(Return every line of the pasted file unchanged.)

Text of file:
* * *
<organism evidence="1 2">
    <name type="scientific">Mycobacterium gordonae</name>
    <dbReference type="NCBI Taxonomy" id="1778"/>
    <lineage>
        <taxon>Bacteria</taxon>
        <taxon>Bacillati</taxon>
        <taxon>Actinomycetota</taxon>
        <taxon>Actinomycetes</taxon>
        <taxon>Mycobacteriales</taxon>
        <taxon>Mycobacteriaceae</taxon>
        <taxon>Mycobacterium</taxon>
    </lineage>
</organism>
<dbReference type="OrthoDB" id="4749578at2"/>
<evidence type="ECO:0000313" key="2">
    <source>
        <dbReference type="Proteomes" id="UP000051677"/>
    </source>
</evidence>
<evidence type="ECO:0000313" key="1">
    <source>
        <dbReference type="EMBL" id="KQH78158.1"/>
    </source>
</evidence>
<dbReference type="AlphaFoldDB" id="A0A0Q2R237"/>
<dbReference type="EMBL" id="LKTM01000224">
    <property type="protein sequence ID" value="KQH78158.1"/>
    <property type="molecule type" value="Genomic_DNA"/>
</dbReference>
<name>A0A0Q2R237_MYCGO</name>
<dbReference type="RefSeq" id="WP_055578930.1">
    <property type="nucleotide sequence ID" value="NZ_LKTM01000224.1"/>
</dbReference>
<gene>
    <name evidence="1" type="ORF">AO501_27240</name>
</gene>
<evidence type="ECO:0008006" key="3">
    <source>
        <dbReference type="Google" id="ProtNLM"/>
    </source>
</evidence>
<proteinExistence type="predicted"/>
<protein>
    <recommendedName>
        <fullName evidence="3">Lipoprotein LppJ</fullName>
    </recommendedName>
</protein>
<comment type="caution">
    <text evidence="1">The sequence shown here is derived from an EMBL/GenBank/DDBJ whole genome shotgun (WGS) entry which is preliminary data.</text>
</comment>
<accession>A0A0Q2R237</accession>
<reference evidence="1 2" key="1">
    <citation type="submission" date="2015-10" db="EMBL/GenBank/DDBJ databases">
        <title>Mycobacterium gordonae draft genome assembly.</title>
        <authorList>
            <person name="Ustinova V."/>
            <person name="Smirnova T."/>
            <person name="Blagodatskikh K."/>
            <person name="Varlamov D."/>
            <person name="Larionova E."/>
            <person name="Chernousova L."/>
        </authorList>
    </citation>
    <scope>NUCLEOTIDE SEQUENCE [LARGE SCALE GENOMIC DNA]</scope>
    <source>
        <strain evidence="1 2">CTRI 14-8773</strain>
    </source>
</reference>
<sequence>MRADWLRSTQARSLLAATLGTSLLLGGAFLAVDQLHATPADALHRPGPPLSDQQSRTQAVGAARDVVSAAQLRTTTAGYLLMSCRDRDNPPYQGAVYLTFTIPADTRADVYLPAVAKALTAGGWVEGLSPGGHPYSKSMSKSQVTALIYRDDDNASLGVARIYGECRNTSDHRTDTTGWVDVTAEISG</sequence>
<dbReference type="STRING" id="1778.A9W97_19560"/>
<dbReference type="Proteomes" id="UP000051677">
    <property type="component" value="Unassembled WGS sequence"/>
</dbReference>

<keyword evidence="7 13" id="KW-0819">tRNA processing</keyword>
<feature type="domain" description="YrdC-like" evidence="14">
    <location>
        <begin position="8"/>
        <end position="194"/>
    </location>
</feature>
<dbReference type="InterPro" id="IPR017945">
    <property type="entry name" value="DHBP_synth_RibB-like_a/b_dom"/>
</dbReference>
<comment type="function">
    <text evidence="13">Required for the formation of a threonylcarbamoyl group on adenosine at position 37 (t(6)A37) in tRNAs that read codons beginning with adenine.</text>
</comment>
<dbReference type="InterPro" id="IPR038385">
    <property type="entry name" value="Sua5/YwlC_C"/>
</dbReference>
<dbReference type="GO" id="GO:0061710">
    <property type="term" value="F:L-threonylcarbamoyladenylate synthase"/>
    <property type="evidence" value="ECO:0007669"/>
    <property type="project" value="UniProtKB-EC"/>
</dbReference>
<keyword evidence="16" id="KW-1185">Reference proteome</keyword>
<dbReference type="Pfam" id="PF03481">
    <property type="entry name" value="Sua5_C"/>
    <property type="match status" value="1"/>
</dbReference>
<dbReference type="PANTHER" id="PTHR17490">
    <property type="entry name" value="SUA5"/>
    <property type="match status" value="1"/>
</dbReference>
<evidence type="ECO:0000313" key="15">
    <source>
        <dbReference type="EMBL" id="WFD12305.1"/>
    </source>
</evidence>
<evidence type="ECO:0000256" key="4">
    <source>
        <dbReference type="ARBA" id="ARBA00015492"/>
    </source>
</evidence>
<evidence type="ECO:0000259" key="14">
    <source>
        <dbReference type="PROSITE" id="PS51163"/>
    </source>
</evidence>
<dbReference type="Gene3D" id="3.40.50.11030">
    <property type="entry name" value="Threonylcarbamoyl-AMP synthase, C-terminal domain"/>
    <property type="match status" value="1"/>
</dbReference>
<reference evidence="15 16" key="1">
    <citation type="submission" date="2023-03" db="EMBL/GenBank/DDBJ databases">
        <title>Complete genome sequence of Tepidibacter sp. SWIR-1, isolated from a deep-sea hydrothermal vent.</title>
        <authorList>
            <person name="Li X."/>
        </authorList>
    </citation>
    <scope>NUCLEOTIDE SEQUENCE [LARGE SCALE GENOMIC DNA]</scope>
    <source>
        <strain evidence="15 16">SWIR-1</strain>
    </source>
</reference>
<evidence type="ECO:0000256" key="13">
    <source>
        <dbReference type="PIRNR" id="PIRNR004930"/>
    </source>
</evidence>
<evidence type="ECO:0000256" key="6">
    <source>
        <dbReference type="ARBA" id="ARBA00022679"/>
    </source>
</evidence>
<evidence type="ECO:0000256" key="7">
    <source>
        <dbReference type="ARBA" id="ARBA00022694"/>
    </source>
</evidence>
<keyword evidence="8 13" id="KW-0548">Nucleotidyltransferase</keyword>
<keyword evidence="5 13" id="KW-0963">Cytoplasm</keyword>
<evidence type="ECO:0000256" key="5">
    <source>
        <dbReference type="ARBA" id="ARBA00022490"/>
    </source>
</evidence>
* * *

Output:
<organism evidence="1 2">
    <name type="scientific">Mycobacterium gordonae</name>
    <dbReference type="NCBI Taxonomy" id="1778"/>
    <lineage>
        <taxon>Bacteria</taxon>
        <taxon>Bacillati</taxon>
        <taxon>Actinomycetota</taxon>
        <taxon>Actinomycetes</taxon>
        <taxon>Mycobacteriales</taxon>
        <taxon>Mycobacteriaceae</taxon>
        <taxon>Mycobacterium</taxon>
    </lineage>
</organism>
<dbReference type="OrthoDB" id="4749578at2"/>
<evidence type="ECO:0000313" key="2">
    <source>
        <dbReference type="Proteomes" id="UP000051677"/>
    </source>
</evidence>
<evidence type="ECO:0000313" key="1">
    <source>
        <dbReference type="EMBL" id="KQH78158.1"/>
    </source>
</evidence>
<dbReference type="AlphaFoldDB" id="A0A0Q2R237"/>
<dbReference type="EMBL" id="LKTM01000224">
    <property type="protein sequence ID" value="KQH78158.1"/>
    <property type="molecule type" value="Genomic_DNA"/>
</dbReference>
<name>A0A0Q2R237_MYCGO</name>
<dbReference type="RefSeq" id="WP_055578930.1">
    <property type="nucleotide sequence ID" value="NZ_LKTM01000224.1"/>
</dbReference>
<gene>
    <name evidence="1" type="ORF">AO501_27240</name>
</gene>
<evidence type="ECO:0008006" key="3">
    <source>
        <dbReference type="Google" id="ProtNLM"/>
    </source>
</evidence>
<proteinExistence type="predicted"/>
<protein>
    <recommendedName>
        <fullName evidence="3">Lipoprotein LppJ</fullName>
    </recommendedName>
</protein>
<comment type="caution">
    <text evidence="1">The sequence shown here is derived from an EMBL/GenBank/DDBJ whole genome shotgun (WGS) entry which is preliminary data.</text>
</comment>
<accession>A0A0Q2R237</accession>
<reference evidence="1 2" key="1">
    <citation type="submission" date="2015-10" db="EMBL/GenBank/DDBJ databases">
        <title>Mycobacterium gordonae draft genome assembly.</title>
        <authorList>
            <person name="Ustinova V."/>
            <person name="Smirnova T."/>
            <person name="Blagodatskikh K."/>
            <person name="Varlamov D."/>
            <person name="Larionova E."/>
            <person name="Chernousova L."/>
        </authorList>
    </citation>
    <scope>NUCLEOTIDE SEQUENCE [LARGE SCALE GENOMIC DNA]</scope>
    <source>
        <strain evidence="1 2">CTRI 14-8773</strain>
    </source>
</reference>
<sequence>MRADWLRSTQARSLLAATLGTSLLLGGAFLAVDQLHATPADALHRPGPPLSDQQSRTQAVGAARDVVSAAQLRTTTAGYLLMSCRDRDNPPYQGAVYLTFTIPADTRADVYLPAVAKALTAGGWVEGLSPGGHPYSKSMSKSQVTALIYRDDDNASLGVARIYGECRNTSDHRTDTTGWVDVTAEISG</sequence>
<dbReference type="STRING" id="1778.A9W97_19560"/>
<dbReference type="Proteomes" id="UP000051677">
    <property type="component" value="Unassembled WGS sequence"/>
</dbReference>

<keyword evidence="7 13" id="KW-0819">tRNA processing</keyword>
<feature type="domain" description="YrdC-like" evidence="14">
    <location>
        <begin position="8"/>
        <end position="194"/>
    </location>
</feature>
<dbReference type="InterPro" id="IPR017945">
    <property type="entry name" value="DHBP_synth_RibB-like_a/b_dom"/>
</dbReference>
<comment type="function">
    <text evidence="13">Required for the formation of a threonylcarbamoyl group on adenosine at position 37 (t(6)A37) in tRNAs that read codons beginning with adenine.</text>
</comment>
<dbReference type="InterPro" id="IPR038385">
    <property type="entry name" value="Sua5/YwlC_C"/>
</dbReference>
<dbReference type="GO" id="GO:0061710">
    <property type="term" value="F:L-threonylcarbamoyladenylate synthase"/>
    <property type="evidence" value="ECO:0007669"/>
    <property type="project" value="UniProtKB-EC"/>
</dbReference>
<keyword evidence="16" id="KW-1185">Reference proteome</keyword>
<dbReference type="Pfam" id="PF03481">
    <property type="entry name" value="Sua5_C"/>
    <property type="match status" value="1"/>
</dbReference>
<dbReference type="PANTHER" id="PTHR17490">
    <property type="entry name" value="SUA5"/>
    <property type="match status" value="1"/>
</dbReference>
<evidence type="ECO:0000313" key="15">
    <source>
        <dbReference type="EMBL" id="WFD12305.1"/>
    </source>
</evidence>
<evidence type="ECO:0000256" key="4">
    <source>
        <dbReference type="ARBA" id="ARBA00015492"/>
    </source>
</evidence>
<evidence type="ECO:0000259" key="14">
    <source>
        <dbReference type="PROSITE" id="PS51163"/>
    </source>
</evidence>
<dbReference type="Gene3D" id="3.40.50.11030">
    <property type="entry name" value="Threonylcarbamoyl-AMP synthase, C-terminal domain"/>
    <property type="match status" value="1"/>
</dbReference>
<reference evidence="15 16" key="1">
    <citation type="submission" date="2023-03" db="EMBL/GenBank/DDBJ databases">
        <title>Complete genome sequence of Tepidibacter sp. SWIR-1, isolated from a deep-sea hydrothermal vent.</title>
        <authorList>
            <person name="Li X."/>
        </authorList>
    </citation>
    <scope>NUCLEOTIDE SEQUENCE [LARGE SCALE GENOMIC DNA]</scope>
    <source>
        <strain evidence="15 16">SWIR-1</strain>
    </source>
</reference>
<evidence type="ECO:0000256" key="13">
    <source>
        <dbReference type="PIRNR" id="PIRNR004930"/>
    </source>
</evidence>
<evidence type="ECO:0000256" key="6">
    <source>
        <dbReference type="ARBA" id="ARBA00022679"/>
    </source>
</evidence>
<evidence type="ECO:0000256" key="7">
    <source>
        <dbReference type="ARBA" id="ARBA00022694"/>
    </source>
</evidence>
<keyword evidence="8 13" id="KW-0548">Nucleotidyltransferase</keyword>
<keyword evidence="5 13" id="KW-0963">Cytoplasm</keyword>
<evidence type="ECO:0000256" key="5">
    <source>
        <dbReference type="ARBA" id="ARBA00022490"/>
    </source>
</evidence>